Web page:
– E-payment solutions are an important part of e-commerce transactions; however security issues continue to tarnish the industry.

– Asia Pacific leads the world in terms of using mobile phones for m-payments, accounting for around 85% of customers worldwide.

– BuddeComm estimates revenue from mobile content and services (excluding SMS), accounts for around 7-10% of total mobile revenues worldwide. SMS remains popular and accounts for a further 10% of total mobile data revenues..

– Online advertising growth is set to continue for the next few years, but will slow slightly in the wake of the US financial crisis. It is expected that online advertising will eventually account for around 20% of all advertising spend in some markets.

– Search services are central to almost everything that users do online, and this places leading search companies such as Google and Yahoo at an advantage. In the emerging Chinese market, Baidu and Alibaba also have a good foothold.

– Google is still the most popular website property worldwide; however individual countries and regions show unique differences with many local sites remaining popular. Other web properties proving popular across multiple markets include Yahoo, Microsoft and Wikipedia sites, Apple Inc, eBay and Amazon.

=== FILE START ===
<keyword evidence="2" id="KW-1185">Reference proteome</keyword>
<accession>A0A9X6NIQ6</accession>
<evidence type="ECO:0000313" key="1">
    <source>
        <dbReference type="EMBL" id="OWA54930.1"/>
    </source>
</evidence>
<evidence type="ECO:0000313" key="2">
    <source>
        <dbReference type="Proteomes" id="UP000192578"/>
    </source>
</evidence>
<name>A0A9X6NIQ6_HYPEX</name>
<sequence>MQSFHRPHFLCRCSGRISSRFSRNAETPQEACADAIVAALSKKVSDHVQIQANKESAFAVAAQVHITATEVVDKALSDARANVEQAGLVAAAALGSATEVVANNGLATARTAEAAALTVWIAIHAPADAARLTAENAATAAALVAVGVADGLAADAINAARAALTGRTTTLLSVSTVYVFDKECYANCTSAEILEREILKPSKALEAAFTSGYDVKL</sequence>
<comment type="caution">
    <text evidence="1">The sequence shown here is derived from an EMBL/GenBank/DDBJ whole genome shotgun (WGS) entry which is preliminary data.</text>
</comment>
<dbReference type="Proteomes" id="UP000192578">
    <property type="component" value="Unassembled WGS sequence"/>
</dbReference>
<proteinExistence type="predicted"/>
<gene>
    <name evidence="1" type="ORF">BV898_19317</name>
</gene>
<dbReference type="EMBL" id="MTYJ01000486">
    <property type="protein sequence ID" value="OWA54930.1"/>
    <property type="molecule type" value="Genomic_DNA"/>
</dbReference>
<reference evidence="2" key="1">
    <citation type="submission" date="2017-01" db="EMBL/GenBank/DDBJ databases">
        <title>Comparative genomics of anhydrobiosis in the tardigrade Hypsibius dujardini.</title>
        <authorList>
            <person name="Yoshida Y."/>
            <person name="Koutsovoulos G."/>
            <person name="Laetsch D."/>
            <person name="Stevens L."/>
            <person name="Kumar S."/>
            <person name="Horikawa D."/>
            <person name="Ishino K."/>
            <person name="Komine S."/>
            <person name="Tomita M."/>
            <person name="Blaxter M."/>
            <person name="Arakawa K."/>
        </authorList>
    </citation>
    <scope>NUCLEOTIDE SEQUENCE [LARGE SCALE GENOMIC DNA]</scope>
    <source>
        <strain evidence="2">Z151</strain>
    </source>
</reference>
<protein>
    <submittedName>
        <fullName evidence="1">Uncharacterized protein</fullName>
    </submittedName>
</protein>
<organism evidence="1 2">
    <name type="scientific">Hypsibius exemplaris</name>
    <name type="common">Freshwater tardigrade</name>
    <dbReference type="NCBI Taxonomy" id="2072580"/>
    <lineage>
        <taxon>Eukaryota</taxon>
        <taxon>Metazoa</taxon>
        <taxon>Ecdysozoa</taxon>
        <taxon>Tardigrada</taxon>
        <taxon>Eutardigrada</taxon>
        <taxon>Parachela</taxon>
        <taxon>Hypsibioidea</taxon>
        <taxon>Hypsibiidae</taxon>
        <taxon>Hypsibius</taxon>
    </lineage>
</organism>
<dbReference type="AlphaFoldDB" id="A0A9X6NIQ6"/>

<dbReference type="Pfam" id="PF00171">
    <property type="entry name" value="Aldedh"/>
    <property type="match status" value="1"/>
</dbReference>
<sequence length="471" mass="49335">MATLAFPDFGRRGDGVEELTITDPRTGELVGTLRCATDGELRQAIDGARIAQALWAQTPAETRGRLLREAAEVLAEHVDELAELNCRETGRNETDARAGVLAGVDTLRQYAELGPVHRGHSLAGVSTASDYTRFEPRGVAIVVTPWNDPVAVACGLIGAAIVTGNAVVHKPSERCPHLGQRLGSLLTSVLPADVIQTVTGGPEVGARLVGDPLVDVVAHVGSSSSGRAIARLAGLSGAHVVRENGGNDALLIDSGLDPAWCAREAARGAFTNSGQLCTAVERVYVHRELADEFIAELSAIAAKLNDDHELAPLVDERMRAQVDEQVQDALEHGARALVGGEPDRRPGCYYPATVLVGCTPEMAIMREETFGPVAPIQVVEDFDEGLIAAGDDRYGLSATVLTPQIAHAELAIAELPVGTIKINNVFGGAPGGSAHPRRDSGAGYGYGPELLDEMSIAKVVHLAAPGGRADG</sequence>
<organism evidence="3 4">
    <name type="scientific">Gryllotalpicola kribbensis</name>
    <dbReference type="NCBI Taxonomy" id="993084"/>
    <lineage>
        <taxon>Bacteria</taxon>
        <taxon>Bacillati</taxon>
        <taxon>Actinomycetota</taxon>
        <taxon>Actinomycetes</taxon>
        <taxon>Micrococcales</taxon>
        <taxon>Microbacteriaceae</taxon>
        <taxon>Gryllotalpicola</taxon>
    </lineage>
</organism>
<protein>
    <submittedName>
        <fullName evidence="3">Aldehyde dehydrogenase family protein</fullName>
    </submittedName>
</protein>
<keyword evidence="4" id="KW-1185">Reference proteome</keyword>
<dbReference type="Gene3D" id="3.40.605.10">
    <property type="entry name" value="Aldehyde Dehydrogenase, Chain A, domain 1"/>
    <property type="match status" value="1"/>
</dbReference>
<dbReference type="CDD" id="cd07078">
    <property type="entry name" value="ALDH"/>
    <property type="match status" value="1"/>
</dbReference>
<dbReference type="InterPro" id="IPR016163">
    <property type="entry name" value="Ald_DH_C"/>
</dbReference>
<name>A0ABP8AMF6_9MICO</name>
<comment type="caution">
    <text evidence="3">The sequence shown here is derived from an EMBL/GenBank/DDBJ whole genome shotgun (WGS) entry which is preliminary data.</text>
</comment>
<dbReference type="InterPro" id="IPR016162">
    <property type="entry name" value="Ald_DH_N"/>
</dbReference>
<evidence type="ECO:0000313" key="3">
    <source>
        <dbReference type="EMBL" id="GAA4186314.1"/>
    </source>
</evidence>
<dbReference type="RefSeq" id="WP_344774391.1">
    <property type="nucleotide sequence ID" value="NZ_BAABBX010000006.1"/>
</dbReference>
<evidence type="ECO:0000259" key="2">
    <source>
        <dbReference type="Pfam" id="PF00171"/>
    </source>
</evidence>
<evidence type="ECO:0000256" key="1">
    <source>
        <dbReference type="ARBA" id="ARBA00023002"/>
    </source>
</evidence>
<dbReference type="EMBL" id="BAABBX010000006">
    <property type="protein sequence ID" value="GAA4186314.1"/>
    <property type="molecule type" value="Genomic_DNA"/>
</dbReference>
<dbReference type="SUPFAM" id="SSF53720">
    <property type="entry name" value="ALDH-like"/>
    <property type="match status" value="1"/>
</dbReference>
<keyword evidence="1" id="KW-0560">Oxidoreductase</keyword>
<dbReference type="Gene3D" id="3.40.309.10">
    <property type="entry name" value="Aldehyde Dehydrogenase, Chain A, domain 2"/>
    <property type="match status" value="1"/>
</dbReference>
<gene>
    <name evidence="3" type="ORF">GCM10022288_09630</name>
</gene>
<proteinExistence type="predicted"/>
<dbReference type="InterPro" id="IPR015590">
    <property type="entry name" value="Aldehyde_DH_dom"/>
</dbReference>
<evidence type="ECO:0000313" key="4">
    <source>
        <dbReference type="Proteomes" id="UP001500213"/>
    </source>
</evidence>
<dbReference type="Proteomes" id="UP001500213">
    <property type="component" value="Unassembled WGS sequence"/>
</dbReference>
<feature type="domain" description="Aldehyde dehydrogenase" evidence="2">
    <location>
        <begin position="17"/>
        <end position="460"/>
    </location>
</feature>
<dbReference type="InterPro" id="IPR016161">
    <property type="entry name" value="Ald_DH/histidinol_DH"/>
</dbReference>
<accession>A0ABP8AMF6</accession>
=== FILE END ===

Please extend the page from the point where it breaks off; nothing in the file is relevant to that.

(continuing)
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e-Commerce: Gaining traction in India

Posted in Value added services and applications by Manas Ganguly on May 12, 2009

e-Commerce was a non starter in India in the early days. That was before IRCTC stepped in with its online booking. I remember the long painful queues in front of the railway booking counters before the online booking system of IRCTC stepped in. A railway ticket in those days could be booked only by an agent or else, the whole activity of booking a train ticket used to be a half day ordeal in itself. All that changed with the advent of IRCTC train ticket reservation. How easy it was booking a ticket by simply clickinginto the website and doing the needful. The long sweaty queues were now relegated to history.